“Those OG humans, they had to really work at slaughtering other species and extirpating wildlife,” said Chonkmatic the Magnificent, King of North American cats. “They didn’t have attack helicopters, stealth bombers, tanks, carrier battle groups, daisy cutters, artillery, mortars, phosphorous, napalm, biological weapons, or even small arms like rifles. In those days a pimply kid from Oklahoma sitting in an air-conditioned base in Virginia couldn’t wipe out an entire city 5,000 miles away by pressing a button ordering a drone to drop a nuke. They had to put some sweat into violence, you know?”
The species, known for its aptitude for tool-making in addition to eating ultra-processed foods and staring at screens, began with simple tools of destruction like the Mark I Spear, early bows and even torches. Over the centuries they innovated, coming up with clever and inventive new ways to inflict pain and end life until the advent of electricity, the industrial era and the brutally destructive war machines of modern times.
Human scientists have tried to obscure their species’ impact on wildlife and the planet by declaring species like felis catus “invasive” and “alien,” but even if cats are “guilty of grabbing a forbidden snack every now and then,” they don’t have the coordination, technology or will to carve up habitats, render entire swaths of the Earth uninhabitable with nuclear fallout, create Everest-size mountains of garbage, or effortlessly drive millions of species to extinction, Clawin said.
“They’re so good at it, they don’t even have to try,” he noted, pointing out human accidents or incidents of negligence like oil spills and chemical run-off into rivers. “We tend to think of humans out there with shotguns and rifles, cackling maniacally as they shoot anything that moves. And, sure, they do that, especially in places like Texas where the sight of any animal always prompts the question ‘Should we shoot it?’ But our research shows they can wipe out entire categories of fauna in their sleep. It’s remarkable.”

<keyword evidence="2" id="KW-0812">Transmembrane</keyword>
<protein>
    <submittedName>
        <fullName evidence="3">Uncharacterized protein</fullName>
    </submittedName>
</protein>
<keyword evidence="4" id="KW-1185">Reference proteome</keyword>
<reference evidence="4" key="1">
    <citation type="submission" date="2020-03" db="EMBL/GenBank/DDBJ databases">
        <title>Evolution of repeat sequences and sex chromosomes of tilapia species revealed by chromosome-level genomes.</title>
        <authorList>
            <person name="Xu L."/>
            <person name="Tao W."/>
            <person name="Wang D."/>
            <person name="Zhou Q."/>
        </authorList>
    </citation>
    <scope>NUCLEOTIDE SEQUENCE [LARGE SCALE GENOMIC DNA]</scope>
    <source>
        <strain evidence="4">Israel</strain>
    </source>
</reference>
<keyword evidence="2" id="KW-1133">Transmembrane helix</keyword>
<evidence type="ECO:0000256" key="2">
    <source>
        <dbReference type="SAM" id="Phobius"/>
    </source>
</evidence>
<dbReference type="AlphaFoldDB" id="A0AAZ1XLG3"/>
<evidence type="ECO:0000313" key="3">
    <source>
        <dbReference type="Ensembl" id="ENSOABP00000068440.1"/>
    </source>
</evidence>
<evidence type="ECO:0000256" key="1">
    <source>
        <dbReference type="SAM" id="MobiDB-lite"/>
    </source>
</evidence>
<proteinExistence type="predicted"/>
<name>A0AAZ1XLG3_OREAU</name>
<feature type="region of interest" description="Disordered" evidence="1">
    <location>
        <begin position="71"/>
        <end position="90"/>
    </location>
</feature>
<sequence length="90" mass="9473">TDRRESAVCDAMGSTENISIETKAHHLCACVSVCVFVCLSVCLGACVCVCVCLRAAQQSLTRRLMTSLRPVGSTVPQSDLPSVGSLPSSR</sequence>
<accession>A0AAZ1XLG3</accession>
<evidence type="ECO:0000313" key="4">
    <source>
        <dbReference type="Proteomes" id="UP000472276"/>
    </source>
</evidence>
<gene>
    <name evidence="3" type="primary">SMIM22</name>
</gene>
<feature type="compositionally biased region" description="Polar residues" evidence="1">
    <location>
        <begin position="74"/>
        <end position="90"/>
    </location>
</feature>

I’m pretty sure Buddy does not know my name, and why should he?
He doesn’t hear my name spoken often, and in his mind I’m probably “Big Dumb Benevolent Human And Butler,” or BDBHAB. That’s a mouthful, even in meow, thus the much easier-to-say “Big Buddy.”
But a new study from Japan claims cats “possibly” know the names of their humans.
First, the parameters of the study would have eliminated the Buddies from the start: the research team from Kyoto University enlisted only cats who lived with at least two other felines. This is because they also wanted to find out if cats knew the names of their furry roommates as well.
The 48 cats who participated in the study lived in regular homes or cat cafes. The team played a recording of their human calling the name of one of their buddies, while a monitor showed an image of a cat. Sometimes the names and the images matched, and sometimes they didn’t.
The cats took longer looks at the images when the feline image shown didn’t match the name they heard, which the researchers said was indicative of surprise.
Separately, 26 cats were run through a similar experiment. In that scenario, the researchers played an audio clip of the cat’s human’s name and showed an image of either the human caretaker, or a cat. Like they did with the first experiment, cats looked longer when the images didn’t match the names, expressing apparent puzzlement.
In case you’re wondering, it does seem to matter if a cat grows up in a home rather than a cat cafe. When the name and face matched, researchers called that a “congruent condition.”
“Half of the trials were in a congruent condition where the name and face matched, and half were in an incongruent (mismatch) condition,” they wrote. “Results of Exp.1 showed that household cats paid attention to the monitor for longer in the incongruent condition, suggesting an expectancy violation effect; however, café cats did not.”
The reasons are fairly straightforward. In a home setting, cats almost always interact with their human family members, while felines in cafes interact with different employees on different shifts, and with customers, who might be regulars or strangers. Either way, the cats living in homes are much more likely to hear their own names and the names of their feline roommates.
“The latter probably have more opportunities to observe interactions between the owner and each of the other cohabitating cats, which might facilitate learning of the face–name relationship,” the team wrote.
The Kyoto team pointed out that many wild animals, particularly mammals and birds, make sounds that correspond to animals, objects or abstract ideas. Monkeys and birds, for example, use a range of different calls to communicate to each other when they’ve found food or spotted a predator heading their way.
The stakes are much lower in a home setting, but evolutionary traits can still serve cats and dogs well. One reason pets may be keen to recognize the names of their furry roommates, the research team speculated, is competition. After all, Socks would want to know if Oreo is getting more treats or head scritches.
Feline humor, news and stories about the ongoing adventures of Buddy the Cat.